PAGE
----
The concept of a global network of maritime technology cooperation centres to accelerate capacity building and technology transfer in the maritime field was one proposal discussed during the two-day inaugural Future-Ready Shipping 2015 Conference, a joint IMO-Singapore International Conference on Maritime Technology Transfer and Capacity Building, held in Singapore on 28-29 September 2015.
With strong private- and public-sector engagement, such a global network could act as a sustainable institutional framework to catalyze capacity building and technology transfer, delegates to the conference agreed during a break out session.
Another idea floated at the conference looked at the possibility of using domestic shipping in developing countries to demonstrate new technologies and to gain experience, thus acting as a pull factor for technology transfer.
It was also noted that the knowledge gap and readiness of maritime companies to effectively deploy new technologies could be addressed through the use of testing facilities, such as the “Maritime Energy Test Bed” at Singapore’s Nanyang Technological University. Beyond the “hardware” aspect, the conference also noted that seafarers should have a greater voice in initiatives to improve ships’ energy efficiency.
Some 200 maritime leaders and professionals attended the conference, which kick-started a global dialogue on removing barriers to energy-efficiency technologies and measures. Discussions focused on how these efforts might be accelerated. IMO’s regulations on energy efficiency of international shipping include a requirement for States to support each other through capacity building and technology transfer.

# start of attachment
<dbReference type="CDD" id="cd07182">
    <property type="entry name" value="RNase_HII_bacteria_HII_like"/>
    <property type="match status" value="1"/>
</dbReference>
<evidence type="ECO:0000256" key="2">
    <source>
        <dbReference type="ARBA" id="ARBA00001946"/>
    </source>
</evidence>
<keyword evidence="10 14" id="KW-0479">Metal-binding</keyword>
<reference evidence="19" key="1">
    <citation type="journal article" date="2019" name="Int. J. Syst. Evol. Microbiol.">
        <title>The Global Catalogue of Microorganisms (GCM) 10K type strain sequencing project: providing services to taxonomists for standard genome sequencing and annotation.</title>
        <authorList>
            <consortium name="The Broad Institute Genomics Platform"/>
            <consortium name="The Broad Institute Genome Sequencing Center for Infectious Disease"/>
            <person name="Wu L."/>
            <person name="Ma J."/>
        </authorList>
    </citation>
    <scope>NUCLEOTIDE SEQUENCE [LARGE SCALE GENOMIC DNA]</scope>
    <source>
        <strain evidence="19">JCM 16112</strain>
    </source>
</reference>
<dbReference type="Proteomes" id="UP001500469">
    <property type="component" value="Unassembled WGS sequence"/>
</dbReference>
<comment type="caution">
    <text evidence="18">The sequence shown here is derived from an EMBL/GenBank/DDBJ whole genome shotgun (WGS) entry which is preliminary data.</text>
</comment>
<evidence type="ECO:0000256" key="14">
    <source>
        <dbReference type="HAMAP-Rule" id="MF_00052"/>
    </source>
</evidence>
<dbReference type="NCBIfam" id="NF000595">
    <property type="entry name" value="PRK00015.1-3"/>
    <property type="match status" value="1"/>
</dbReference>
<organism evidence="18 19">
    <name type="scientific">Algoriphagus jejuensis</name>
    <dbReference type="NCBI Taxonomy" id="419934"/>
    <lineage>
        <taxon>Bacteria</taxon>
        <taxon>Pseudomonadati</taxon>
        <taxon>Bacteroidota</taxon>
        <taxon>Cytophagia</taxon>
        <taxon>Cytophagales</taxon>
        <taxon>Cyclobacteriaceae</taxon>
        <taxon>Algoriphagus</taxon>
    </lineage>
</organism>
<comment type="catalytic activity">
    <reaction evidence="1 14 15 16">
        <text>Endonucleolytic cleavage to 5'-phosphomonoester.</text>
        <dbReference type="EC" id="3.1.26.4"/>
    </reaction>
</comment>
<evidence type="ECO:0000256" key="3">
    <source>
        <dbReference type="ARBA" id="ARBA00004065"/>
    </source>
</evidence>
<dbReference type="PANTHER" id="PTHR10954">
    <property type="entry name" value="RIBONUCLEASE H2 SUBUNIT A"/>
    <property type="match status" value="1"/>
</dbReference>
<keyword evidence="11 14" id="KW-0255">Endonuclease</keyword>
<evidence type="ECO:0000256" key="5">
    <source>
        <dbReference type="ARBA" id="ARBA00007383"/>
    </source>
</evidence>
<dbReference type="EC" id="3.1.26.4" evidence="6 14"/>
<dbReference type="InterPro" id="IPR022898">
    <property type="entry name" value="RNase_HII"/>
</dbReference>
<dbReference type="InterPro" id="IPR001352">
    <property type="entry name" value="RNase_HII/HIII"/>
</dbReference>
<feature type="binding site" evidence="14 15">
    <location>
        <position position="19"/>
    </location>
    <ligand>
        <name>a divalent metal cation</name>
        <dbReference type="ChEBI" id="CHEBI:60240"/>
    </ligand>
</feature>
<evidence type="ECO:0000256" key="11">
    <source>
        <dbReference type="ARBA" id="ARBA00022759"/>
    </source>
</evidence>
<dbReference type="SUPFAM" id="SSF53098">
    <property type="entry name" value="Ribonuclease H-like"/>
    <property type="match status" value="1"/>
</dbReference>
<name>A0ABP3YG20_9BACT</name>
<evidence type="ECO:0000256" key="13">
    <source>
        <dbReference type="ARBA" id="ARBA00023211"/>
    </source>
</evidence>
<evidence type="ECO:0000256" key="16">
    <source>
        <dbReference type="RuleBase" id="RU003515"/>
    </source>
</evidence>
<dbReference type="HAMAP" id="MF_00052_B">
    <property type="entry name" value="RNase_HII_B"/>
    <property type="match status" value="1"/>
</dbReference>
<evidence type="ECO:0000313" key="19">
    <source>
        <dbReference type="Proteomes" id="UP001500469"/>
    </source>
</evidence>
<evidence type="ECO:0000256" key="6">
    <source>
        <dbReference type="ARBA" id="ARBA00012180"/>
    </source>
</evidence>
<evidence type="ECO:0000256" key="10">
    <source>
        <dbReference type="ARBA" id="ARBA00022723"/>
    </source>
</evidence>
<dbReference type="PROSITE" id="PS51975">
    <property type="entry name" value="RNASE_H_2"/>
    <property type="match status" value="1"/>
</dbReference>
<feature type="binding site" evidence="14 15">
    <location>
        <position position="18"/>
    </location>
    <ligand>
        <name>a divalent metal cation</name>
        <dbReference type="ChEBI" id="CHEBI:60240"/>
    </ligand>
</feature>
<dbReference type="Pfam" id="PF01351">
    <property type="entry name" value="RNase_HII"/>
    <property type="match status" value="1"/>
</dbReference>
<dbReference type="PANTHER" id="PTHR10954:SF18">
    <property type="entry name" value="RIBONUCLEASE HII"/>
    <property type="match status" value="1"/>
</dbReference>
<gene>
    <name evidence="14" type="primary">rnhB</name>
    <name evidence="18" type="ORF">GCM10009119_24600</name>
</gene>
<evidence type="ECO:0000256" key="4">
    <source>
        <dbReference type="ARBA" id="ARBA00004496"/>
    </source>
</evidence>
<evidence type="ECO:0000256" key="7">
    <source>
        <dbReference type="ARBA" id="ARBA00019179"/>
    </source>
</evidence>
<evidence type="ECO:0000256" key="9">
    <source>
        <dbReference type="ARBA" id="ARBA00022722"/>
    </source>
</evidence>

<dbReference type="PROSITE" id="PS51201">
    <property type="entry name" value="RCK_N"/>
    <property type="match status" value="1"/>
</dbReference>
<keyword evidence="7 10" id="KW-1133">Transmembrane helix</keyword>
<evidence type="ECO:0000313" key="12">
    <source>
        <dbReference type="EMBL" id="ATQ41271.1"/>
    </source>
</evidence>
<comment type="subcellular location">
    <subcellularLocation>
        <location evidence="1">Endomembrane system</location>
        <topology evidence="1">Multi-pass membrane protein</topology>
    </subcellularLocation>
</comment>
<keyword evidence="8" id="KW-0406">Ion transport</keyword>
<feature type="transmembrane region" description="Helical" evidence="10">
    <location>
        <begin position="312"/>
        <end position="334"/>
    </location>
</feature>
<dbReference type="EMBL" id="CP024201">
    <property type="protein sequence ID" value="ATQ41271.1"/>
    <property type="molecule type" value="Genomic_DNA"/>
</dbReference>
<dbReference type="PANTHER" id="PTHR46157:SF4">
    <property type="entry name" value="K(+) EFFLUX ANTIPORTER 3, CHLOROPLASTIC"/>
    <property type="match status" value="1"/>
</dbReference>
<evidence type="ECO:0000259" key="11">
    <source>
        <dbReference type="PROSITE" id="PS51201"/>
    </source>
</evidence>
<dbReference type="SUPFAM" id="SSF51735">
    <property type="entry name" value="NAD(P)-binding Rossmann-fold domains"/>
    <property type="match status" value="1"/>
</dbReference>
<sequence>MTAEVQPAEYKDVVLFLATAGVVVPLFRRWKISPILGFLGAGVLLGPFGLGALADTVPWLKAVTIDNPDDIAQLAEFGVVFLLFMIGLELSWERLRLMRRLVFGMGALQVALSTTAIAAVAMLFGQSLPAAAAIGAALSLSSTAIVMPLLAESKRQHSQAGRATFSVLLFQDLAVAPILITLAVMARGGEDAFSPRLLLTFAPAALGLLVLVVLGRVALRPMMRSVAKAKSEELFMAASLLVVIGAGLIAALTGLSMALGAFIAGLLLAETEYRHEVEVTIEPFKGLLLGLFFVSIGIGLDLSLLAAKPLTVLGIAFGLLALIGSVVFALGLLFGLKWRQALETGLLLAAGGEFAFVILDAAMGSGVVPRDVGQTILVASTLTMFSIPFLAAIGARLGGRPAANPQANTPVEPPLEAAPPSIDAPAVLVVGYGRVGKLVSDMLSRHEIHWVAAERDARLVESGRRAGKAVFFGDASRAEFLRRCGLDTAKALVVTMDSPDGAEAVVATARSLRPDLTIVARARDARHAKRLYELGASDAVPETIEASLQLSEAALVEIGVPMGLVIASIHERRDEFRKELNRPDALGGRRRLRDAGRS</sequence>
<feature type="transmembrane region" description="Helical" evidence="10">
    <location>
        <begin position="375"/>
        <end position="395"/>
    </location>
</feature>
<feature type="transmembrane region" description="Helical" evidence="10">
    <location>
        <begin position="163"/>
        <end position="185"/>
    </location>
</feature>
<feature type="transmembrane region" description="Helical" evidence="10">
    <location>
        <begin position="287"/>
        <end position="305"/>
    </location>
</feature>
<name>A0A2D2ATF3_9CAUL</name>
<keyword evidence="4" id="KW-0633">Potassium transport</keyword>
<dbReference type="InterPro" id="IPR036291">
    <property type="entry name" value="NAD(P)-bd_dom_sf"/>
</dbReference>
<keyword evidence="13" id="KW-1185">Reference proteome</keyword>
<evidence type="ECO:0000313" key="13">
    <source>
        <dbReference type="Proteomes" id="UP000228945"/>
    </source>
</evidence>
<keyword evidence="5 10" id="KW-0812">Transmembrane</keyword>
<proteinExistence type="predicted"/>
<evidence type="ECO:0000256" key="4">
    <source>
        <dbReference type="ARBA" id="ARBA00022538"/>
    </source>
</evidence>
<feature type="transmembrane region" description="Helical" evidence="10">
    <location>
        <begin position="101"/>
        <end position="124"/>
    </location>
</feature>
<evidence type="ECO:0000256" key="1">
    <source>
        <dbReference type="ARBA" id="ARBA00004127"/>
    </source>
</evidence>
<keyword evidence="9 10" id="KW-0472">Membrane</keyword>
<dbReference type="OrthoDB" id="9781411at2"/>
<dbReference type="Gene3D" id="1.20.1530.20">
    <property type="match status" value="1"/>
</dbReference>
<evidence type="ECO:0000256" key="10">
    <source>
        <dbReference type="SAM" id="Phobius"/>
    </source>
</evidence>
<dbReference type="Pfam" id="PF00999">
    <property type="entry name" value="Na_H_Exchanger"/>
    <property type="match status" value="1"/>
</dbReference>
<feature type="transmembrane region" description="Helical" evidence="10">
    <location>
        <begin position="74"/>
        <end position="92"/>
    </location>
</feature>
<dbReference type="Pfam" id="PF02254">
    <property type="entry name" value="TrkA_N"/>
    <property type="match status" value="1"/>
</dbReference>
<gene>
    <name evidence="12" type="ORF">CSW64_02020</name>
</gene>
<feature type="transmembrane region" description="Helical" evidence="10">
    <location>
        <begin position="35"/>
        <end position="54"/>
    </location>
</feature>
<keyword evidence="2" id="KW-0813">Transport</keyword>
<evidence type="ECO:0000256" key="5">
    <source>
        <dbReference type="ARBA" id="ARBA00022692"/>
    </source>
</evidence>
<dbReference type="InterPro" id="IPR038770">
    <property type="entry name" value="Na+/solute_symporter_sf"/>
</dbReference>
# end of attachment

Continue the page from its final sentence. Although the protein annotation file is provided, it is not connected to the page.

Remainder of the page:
Speakers to the conference gave presentations spanning the entire spectrum of technology development, technology transfer and capacity building as well as policy, economic and regulatory developments. The speakers shared on the creation of enabling environments; the current state of green ship technology and what might be expected in the future; and how to continue to promote and sustain capacity building and technology cooperation.
The conference was organized within the framework of the GEF-IMO-UNDP Global Maritime Energy Efficiency Partnerships Project (GloMEEP Project), which was launched during the conference. The establishment of a global network of maritime technology cooperation centres is an idea which could be further developed at IMO or under the GloMEEP umbrella.
“This was an excellent opportunity for a dialogue among a wide range of stakeholders. I sincerely hope that the dialogue we initiated here will continue so that ships, and shipping, are future-ready,” said Dr Stefan Micallef, Director, Marine Environment Division, IMO, at the close of the conference.
Noting the timing of the conference relative to the United Nations Climate Change Conference, to be held in Paris in November-December, Mr. Micallef said: “This Joint IMO-Singapore Conference could not have come at a better time. It has illustrated that IMO and the maritime sector stand ready to support the global community to achieve its goals to address climate change that will be set in Paris later this year.”